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Antarctic moss resurrected after 1500 years frozen in permafrost

"Although it would be a big jump from the current finding, this does raise the possibility of complex life forms surviving even longer periods once encased in permafrost or ice," researcher says.
By Brooks Hays   |   March 17, 2014 at 4:07 PM   |   Comments

March 17 (UPI) -- A handful of people, including the great baseball slugger Ted Williams, have been preserved or "frozen" in liquid nitrogen. As of now, no one has ever been brought back to life.

But even if humans can't be frozen and later brought back to life, moss can. Scientists with the British Antarctic Survey and the University of Reading were able to revive moss frozen for more than 1,500 years.

The researches extracted cores of moss from a frozen mass of organic matter in the Antarctic, and then placed the flowerless green plant in an incubator where it enjoyed ideal growth temperatures and light levels. A few weeks of cozier conditions, and the moss began to grow.

The scientists determined the moss to be at least 1,530 years of age, using carbon-dating techniques.

“This experiment shows that multi-cellular organisms, plants in this case, can survive over far longer timescales than previously thought," explained Professor Peter Convey, a researcher from the British Antarctic Survey who helped carryout the research. "These mosses, a key part of the ecosystem, could survive century to millennial periods of ice advance, such as the Little Ice Age in Europe."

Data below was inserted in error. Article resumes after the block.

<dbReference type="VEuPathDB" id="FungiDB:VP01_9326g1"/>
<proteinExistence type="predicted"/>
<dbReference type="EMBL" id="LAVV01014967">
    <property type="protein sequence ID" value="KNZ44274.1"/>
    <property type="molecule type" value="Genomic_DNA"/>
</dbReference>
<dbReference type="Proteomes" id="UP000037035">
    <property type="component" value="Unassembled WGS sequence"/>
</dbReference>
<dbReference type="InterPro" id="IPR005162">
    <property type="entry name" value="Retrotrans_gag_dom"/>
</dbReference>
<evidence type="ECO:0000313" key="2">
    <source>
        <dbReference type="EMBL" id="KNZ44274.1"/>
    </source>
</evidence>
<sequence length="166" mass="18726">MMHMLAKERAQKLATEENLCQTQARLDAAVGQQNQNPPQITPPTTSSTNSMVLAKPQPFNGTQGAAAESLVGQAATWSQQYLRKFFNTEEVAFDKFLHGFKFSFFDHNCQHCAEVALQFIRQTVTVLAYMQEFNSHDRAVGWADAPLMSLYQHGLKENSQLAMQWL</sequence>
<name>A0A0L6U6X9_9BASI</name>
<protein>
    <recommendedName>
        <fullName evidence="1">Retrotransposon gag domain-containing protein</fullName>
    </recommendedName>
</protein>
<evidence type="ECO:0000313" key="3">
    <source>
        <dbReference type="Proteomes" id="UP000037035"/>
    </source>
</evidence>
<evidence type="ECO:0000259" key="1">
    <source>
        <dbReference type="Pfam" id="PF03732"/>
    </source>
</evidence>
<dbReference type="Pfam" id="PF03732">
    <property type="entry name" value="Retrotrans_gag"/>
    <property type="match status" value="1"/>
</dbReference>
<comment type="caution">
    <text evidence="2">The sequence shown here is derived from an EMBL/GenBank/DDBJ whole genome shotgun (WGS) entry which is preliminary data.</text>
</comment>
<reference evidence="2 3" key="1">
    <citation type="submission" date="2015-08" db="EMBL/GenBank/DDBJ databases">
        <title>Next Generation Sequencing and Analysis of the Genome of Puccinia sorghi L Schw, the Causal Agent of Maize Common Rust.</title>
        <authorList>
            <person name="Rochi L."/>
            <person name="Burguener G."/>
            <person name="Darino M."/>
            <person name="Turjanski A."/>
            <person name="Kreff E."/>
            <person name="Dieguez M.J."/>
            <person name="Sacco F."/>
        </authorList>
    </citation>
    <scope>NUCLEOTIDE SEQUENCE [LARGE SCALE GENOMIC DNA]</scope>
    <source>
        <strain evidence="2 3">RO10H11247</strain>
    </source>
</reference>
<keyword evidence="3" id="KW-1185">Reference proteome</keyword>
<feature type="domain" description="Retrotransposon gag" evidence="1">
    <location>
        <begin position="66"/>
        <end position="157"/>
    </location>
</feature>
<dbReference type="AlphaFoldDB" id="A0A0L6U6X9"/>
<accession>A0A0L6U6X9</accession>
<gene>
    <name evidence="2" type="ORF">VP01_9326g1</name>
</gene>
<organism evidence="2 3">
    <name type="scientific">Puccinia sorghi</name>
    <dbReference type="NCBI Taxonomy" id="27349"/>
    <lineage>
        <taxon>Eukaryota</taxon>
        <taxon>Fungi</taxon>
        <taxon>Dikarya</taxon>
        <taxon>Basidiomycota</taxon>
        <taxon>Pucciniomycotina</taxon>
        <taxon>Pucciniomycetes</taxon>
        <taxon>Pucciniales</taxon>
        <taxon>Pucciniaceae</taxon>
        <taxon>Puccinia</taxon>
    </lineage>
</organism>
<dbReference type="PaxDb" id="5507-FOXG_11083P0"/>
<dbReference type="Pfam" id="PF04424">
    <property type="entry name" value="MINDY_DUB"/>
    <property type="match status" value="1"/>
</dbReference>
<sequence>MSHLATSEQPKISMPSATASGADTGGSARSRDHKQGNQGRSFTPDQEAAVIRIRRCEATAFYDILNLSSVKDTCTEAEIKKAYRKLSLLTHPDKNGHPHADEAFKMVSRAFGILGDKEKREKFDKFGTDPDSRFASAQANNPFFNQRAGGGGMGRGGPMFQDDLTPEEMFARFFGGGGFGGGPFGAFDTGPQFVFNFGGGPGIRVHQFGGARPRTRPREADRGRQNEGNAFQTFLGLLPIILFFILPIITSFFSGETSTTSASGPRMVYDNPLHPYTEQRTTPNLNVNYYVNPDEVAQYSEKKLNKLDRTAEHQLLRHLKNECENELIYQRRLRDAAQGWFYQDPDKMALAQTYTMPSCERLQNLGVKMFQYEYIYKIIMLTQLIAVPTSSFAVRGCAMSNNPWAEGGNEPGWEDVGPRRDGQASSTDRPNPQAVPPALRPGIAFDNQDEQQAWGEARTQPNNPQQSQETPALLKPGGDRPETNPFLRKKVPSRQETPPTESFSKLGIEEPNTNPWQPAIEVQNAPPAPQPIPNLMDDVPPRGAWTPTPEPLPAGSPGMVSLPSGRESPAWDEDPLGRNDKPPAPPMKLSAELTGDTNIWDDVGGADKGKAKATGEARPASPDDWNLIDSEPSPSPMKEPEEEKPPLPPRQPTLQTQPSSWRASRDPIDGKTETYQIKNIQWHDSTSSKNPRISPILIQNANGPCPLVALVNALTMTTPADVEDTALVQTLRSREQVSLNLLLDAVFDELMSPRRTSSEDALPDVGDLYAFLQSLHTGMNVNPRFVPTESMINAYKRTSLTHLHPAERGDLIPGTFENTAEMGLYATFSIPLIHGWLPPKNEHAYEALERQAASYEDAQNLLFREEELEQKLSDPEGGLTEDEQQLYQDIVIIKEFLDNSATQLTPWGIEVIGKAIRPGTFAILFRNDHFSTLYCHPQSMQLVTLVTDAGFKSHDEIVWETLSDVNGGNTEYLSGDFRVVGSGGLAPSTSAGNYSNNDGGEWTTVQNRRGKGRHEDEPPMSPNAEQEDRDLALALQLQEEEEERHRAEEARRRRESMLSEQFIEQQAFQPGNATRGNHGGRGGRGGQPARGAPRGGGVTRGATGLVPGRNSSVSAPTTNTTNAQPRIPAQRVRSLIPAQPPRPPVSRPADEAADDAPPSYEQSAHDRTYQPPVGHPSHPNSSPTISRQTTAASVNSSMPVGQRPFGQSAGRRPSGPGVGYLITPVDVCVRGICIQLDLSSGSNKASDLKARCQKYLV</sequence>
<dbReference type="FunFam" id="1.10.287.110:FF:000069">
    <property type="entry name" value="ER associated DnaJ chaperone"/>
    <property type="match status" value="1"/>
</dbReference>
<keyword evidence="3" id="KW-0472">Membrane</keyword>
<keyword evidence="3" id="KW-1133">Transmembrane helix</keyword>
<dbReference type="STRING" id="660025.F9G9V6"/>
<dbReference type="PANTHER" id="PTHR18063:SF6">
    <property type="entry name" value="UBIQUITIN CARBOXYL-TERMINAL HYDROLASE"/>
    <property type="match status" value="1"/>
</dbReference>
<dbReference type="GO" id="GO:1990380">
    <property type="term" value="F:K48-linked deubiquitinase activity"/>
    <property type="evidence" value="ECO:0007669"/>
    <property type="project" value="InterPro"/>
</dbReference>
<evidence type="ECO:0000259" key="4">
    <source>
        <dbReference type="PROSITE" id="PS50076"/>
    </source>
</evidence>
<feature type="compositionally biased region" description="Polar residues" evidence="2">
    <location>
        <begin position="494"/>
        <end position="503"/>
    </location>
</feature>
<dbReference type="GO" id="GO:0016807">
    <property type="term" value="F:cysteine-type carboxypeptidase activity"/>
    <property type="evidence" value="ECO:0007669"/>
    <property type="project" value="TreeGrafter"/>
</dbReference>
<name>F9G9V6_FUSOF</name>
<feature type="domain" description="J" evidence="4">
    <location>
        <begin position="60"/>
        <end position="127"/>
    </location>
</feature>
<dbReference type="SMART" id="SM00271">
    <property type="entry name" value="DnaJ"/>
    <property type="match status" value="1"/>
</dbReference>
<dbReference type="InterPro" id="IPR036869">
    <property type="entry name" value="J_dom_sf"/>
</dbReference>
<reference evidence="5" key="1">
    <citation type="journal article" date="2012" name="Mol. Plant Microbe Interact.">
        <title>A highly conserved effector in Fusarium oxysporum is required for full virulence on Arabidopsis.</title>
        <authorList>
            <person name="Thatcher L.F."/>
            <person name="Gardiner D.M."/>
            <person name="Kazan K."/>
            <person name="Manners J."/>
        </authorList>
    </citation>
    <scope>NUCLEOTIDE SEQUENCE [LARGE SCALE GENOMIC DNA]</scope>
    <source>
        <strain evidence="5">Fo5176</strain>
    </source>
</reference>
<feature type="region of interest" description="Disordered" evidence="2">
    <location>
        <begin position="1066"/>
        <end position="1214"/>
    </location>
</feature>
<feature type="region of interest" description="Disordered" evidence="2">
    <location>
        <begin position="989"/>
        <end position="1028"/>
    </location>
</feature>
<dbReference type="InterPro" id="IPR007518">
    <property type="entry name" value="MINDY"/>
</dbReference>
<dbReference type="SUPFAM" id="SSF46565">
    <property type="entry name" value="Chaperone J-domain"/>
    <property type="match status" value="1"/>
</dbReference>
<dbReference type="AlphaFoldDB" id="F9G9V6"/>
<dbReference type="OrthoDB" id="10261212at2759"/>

The research was conducted with funding help from the Natural Environment Research Council; the details of the findings were published this week in the journal Current Biology.

"Although it would be a big jump from the current finding, this does raise the possibility of complex life forms surviving even longer periods once encased in permafrost or ice," added Convey.

Even if the findings have little bearing on the future of Ted Williams, the discovery could have an impact on global warming discussions.

“This work provides further evidence of the low decomposition rate generally attributed to mosses," said lead author Dr. Royce Longton, "and strengthens my conviction that the growth of mosses should be encouraged globally to act as a carbon sink and thus reduce global warming.”


[British Antarctic Survey]

Topics: Ted Williams
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